Due to my injury, plantar fasciitis (it is as ugly as it sounds), I have decided to focus more on cycling. But I found that I had to ride much, much longer and further to feel I had a good workout. And I don’t have so much time!
So, I started to ride on Saturdays. First to Tikar Taal and back. This is an old favourite, and I have done it a few times – even ran there once or twice. Subsequently, I went to Subathu and then to Nahan. This past Saturday I went to a friends apple orchard near Dalash.

I have had trouble navigating in the past with the map on my phone. It usually travels in my moon bag around my waist. I have missed several turns that way. But, I found, just in time, a little bag on Amazon that straps onto the frame where my phone screen can remain visible. Little did I know how much I would need it.

When I woke up at 2AM my phone was only charged to 48% and I thanked God for providing a way where I could keep it charging with the power bank sitting snugly inside the bag. During the day I also charged my Garmin watch and my light in the same way.

By 6 in the morning I had done the first 50k, but after that the hard work started. Sushant told me that it was mostly flat with a steep hill at the end. I soon realized he must have told me that to keep me from changing my mind! The total climb for the day was 10 kilometres which is higher than Mt. Everest.

At least this means also a lot of fantastic downhills. But, my little Firefox Cyclone bicycle does not have any shocks left, and the surface was mostly not very smooth. Still, I enjoyed the respite.

More than that, I loved the silence, the majesty of the mountains, and of course, the sheer challenge of the whole endeavour.

I stopped for breakfast around nine and had an omelette and chai.
At some point, around halfway, I went over some newly laid loose stones and one must have jumped up and dislocated my derailer. I tried to put it back, but couldn’t. Three friendly guys gave me the advice to walk just a few hundred metres to the next village. I was lucky (or blessed) that I was so close to one. So, I walked. The first mechanic just shook his head and pointed down the road. The next one took one look and told me he only works on the “normal” bicycles without gears. But, I asked him to try. So he did.

He looked at it from all sides. Then took it off with an Allen key. Now, I was able to get it back into position. He fastened it and lo and behold, it was done! He refused payment and got me a cup of tea.

Somewhere on the road was an ominous-looking black snake that luckily gave way. There wasn’t enough room (literally) for both of us on the road. I also narrowly missed riding over a smaller one sometime later.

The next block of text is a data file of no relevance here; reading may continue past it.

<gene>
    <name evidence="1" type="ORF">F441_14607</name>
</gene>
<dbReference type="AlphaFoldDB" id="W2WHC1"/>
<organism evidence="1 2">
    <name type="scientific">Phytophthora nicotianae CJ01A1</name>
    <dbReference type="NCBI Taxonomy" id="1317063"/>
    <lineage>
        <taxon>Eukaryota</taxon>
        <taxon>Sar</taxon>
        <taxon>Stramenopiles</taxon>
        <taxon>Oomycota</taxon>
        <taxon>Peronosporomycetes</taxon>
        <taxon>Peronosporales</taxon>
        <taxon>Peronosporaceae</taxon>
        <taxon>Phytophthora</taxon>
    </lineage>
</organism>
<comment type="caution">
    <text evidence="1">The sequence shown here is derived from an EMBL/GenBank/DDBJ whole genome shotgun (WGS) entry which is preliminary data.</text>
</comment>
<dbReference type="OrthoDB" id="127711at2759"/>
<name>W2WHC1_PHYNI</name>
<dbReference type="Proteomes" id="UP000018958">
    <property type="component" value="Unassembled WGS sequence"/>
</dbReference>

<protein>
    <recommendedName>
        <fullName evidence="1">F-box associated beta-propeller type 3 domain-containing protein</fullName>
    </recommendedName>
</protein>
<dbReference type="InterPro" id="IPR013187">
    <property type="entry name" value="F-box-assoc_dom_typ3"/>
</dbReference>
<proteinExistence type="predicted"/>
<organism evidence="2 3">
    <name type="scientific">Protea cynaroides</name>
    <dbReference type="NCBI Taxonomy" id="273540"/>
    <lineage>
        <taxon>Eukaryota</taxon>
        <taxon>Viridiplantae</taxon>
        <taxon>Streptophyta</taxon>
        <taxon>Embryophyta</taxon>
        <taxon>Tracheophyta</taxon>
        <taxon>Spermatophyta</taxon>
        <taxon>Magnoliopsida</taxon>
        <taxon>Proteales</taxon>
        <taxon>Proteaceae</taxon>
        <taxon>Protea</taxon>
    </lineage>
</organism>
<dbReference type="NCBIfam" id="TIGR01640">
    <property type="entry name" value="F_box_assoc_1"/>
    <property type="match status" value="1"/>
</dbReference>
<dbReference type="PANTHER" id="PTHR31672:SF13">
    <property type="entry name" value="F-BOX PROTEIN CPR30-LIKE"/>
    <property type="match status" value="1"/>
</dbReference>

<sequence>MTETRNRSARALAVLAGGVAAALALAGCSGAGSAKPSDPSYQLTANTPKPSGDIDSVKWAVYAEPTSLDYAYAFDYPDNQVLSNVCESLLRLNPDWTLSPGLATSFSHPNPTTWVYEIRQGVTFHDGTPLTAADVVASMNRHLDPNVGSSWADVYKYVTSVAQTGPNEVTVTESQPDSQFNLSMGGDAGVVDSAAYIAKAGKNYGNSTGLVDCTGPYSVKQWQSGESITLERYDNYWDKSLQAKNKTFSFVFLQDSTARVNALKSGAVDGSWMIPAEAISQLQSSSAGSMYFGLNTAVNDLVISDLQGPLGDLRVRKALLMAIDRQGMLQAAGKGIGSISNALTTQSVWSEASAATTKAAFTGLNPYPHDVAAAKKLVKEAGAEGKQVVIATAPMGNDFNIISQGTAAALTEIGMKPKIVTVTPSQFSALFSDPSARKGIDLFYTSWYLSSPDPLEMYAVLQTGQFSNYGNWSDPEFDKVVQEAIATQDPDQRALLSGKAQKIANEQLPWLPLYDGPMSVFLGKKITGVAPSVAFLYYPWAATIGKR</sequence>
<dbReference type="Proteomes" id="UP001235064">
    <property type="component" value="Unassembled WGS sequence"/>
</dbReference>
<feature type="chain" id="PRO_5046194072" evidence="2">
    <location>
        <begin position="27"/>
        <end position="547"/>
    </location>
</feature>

There was a stretch of about 50k next to the Satluj river. It is a more significant river than I imagined and it runs in a gorge or some small canyon. It has sandy beaches bordered by overgrown riverbanks or steep cliffs. Coming back in Sushant’s truck the next day I could appreciate the danger of falling down some of those. The river sounded not unlike the ocean. The rushing of water could be heard very far in that deafening silence. I had the time of my life, but it seemed never-ending.

I was still next to the river when the sun set, and I had to fish my light out again. I reached Luhri around 8 and Sushant sent me instructions to get to his orchard. I realized that it is still 30 kilometres away, and it was mostly uphill. This was when I decided to call it quits and accept his offer to come and get me. I sent the Whatsapp message reluctantly. I am not someone who quits easily. But I had my hosts to consider since at the pace I was going it may have taken me 4 to 5 hours more to reach.

Anyway, I was not going to wait passively, so I started cycling again, expecting my lift to arrive after about 40 minutes as he said. Within minutes my light died. It was very dark, so I pushed my bike in that rich silence and sang the anthem of that whole day:

Oh Lord My God
When I in awesome wonder
consider all the works thy hands have made.
I see the stars
I hear the rolling thunder
thy power throughout the Universe displayed.
Then sings my Soul
My saviour, God, to thee
How Great thou art.
How Great thou art.

I decided to try with my phone light, and it went OK, but the light switches off automatically after a while. I put my torchlight on the charger and continued like that for about 5 of the most gruelling kilometres uphill.
Forty minutes became an hour and then an hour and 15 minutes before they finally came.

I stopped my Garmin on 205 kilometres. It took me close to 19 hours. Maybe that is the end of this urge to go further and further. Or maybe not. I figure it is about halfway to Manali? Riding another day could get me there!